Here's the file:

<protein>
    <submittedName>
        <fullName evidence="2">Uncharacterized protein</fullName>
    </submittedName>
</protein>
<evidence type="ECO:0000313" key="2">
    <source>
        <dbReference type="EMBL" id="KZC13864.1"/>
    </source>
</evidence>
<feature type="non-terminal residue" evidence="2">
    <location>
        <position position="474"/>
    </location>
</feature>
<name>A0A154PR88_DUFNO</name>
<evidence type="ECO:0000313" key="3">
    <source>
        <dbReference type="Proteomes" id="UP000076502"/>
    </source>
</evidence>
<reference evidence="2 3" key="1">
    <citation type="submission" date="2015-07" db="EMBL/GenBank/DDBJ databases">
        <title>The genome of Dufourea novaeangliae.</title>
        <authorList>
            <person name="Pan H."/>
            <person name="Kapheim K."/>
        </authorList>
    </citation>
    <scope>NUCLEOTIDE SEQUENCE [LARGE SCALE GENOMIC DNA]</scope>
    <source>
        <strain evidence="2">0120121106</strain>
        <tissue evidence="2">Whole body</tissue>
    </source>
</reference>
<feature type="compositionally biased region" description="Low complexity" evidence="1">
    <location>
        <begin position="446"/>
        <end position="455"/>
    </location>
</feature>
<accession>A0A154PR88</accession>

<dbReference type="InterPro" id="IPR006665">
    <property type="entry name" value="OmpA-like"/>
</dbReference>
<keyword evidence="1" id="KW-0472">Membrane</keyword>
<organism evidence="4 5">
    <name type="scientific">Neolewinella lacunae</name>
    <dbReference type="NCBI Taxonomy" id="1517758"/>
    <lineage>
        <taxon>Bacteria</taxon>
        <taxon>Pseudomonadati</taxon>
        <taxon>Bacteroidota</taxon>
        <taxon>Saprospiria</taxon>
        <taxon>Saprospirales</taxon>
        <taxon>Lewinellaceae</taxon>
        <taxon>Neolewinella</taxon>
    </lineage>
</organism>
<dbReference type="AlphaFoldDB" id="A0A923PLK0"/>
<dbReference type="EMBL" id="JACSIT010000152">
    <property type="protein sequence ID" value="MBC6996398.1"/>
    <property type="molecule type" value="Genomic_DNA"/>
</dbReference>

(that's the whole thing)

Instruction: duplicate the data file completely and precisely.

<protein>
    <submittedName>
        <fullName evidence="2">Uncharacterized protein</fullName>
    </submittedName>
</protein>
<evidence type="ECO:0000313" key="2">
    <source>
        <dbReference type="EMBL" id="KZC13864.1"/>
    </source>
</evidence>
<feature type="non-terminal residue" evidence="2">
    <location>
        <position position="474"/>
    </location>
</feature>
<name>A0A154PR88_DUFNO</name>
<evidence type="ECO:0000313" key="3">
    <source>
        <dbReference type="Proteomes" id="UP000076502"/>
    </source>
</evidence>
<reference evidence="2 3" key="1">
    <citation type="submission" date="2015-07" db="EMBL/GenBank/DDBJ databases">
        <title>The genome of Dufourea novaeangliae.</title>
        <authorList>
            <person name="Pan H."/>
            <person name="Kapheim K."/>
        </authorList>
    </citation>
    <scope>NUCLEOTIDE SEQUENCE [LARGE SCALE GENOMIC DNA]</scope>
    <source>
        <strain evidence="2">0120121106</strain>
        <tissue evidence="2">Whole body</tissue>
    </source>
</reference>
<feature type="compositionally biased region" description="Low complexity" evidence="1">
    <location>
        <begin position="446"/>
        <end position="455"/>
    </location>
</feature>
<accession>A0A154PR88</accession>

<dbReference type="InterPro" id="IPR006665">
    <property type="entry name" value="OmpA-like"/>
</dbReference>
<keyword evidence="1" id="KW-0472">Membrane</keyword>
<organism evidence="4 5">
    <name type="scientific">Neolewinella lacunae</name>
    <dbReference type="NCBI Taxonomy" id="1517758"/>
    <lineage>
        <taxon>Bacteria</taxon>
        <taxon>Pseudomonadati</taxon>
        <taxon>Bacteroidota</taxon>
        <taxon>Saprospiria</taxon>
        <taxon>Saprospirales</taxon>
        <taxon>Lewinellaceae</taxon>
        <taxon>Neolewinella</taxon>
    </lineage>
</organism>
<dbReference type="AlphaFoldDB" id="A0A923PLK0"/>
<dbReference type="EMBL" id="JACSIT010000152">
    <property type="protein sequence ID" value="MBC6996398.1"/>
    <property type="molecule type" value="Genomic_DNA"/>
</dbReference>